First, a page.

The chief executive of DuPont, Ellen Kullman, announced the death, calling Ms. Kwolek, who spent 15 years in the laboratory without a promotion before her breakthrough, "a true pioneer for women in science."
Kevlar is probably best known for use in body armor, particularly bulletproof vests. A DuPont spokeswoman estimated that since the 1970s, 3,000 police officers have been saved from bullet wounds through the use of equipment reinforced with Kevlar, which is far stronger and lighter than steel.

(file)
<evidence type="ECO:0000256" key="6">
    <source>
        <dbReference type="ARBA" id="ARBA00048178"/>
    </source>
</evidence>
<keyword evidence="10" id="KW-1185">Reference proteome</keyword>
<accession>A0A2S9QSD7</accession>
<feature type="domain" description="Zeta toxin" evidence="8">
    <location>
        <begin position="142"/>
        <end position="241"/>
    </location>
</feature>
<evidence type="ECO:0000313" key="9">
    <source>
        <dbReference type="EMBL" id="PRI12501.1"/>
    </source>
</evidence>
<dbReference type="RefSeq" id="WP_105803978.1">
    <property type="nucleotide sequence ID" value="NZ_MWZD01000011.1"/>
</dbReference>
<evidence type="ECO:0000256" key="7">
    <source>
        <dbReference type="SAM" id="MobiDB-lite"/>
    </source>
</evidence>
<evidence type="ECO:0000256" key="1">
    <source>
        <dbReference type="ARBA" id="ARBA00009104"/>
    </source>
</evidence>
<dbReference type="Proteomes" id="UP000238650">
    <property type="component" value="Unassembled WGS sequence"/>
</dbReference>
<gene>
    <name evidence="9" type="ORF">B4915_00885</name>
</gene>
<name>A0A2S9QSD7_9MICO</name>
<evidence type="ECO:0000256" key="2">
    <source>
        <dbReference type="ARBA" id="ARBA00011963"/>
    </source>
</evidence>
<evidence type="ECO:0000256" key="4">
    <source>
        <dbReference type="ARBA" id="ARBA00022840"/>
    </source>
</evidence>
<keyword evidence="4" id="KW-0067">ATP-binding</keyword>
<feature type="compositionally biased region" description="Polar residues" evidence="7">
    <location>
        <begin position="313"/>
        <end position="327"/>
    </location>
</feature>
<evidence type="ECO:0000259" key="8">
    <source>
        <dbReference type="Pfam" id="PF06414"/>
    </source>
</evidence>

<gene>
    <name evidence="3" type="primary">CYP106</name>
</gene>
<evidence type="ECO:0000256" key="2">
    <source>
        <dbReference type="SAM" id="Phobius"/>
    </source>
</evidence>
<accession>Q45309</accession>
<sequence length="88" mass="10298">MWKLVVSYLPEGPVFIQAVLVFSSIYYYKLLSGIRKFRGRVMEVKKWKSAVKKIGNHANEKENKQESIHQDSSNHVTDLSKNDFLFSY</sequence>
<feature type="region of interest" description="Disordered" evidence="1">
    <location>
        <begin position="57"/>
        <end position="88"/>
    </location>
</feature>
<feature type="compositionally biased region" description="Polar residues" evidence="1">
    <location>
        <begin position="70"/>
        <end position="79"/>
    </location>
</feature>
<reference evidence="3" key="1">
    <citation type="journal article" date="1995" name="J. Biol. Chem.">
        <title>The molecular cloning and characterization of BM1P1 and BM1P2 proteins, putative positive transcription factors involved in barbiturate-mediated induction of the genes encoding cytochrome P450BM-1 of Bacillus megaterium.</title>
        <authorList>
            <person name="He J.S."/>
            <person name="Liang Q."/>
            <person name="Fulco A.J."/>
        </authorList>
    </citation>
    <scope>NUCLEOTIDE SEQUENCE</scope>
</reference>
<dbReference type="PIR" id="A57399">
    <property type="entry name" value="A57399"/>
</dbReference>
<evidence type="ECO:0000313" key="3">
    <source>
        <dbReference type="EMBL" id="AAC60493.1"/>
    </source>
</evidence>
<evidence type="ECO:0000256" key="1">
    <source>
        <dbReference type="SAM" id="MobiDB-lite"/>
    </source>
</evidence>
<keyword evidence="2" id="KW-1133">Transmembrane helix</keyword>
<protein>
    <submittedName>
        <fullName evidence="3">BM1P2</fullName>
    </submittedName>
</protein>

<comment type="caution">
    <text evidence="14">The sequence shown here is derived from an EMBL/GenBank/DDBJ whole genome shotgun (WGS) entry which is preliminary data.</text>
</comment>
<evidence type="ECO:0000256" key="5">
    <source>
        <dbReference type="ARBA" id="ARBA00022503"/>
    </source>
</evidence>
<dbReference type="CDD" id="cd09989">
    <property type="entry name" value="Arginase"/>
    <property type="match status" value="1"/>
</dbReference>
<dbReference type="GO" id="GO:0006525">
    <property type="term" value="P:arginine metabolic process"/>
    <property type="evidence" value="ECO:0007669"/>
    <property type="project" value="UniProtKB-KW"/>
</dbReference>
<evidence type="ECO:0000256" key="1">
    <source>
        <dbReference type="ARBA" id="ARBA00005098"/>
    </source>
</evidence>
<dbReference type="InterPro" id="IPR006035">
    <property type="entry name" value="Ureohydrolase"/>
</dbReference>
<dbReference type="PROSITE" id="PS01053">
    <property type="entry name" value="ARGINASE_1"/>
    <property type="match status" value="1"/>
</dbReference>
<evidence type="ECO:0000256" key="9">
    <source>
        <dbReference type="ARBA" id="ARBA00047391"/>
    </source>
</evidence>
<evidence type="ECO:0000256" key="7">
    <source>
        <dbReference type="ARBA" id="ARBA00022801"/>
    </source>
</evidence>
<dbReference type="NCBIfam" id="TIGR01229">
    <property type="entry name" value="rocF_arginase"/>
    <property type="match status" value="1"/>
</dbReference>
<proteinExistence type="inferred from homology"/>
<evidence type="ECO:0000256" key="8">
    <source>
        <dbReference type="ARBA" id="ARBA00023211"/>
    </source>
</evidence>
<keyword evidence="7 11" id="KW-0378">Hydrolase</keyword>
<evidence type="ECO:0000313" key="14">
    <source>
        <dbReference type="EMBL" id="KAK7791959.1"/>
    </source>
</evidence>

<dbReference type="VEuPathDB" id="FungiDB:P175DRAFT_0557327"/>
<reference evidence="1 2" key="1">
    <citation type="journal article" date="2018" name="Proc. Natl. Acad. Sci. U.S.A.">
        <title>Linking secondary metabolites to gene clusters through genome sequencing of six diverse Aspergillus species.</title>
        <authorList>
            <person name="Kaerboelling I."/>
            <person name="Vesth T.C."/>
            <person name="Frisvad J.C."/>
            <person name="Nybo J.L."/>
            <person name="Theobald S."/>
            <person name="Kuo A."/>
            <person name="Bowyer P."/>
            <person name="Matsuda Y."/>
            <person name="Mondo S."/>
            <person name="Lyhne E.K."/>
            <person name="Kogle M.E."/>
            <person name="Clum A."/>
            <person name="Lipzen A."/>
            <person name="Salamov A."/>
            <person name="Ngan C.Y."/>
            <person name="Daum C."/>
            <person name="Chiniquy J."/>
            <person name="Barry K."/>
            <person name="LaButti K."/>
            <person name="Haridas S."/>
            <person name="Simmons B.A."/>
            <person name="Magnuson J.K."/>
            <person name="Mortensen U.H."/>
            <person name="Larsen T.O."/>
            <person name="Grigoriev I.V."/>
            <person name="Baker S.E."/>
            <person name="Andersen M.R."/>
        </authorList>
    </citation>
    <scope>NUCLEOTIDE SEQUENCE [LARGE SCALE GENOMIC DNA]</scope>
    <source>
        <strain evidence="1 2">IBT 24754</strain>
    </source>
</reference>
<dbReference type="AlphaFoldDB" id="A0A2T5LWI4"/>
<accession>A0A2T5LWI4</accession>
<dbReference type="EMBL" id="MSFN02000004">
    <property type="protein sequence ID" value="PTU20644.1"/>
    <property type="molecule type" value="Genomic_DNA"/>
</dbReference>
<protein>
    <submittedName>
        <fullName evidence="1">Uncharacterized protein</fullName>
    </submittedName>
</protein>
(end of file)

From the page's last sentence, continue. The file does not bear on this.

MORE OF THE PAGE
The product has found its way into all corners of the modern world. It has been used in car tires, boots for firefighters, hockey sticks, cut-resistant gloves, fiber-optic cables, fire-resistant mattresses, armored limousines and even canoes. It is used in building materials, making them bomb-resistant. Safe rooms have been built with Kevlar to protect a building's occupants during hurricanes. Kevlar has been used to reinforce overtaxed bridges.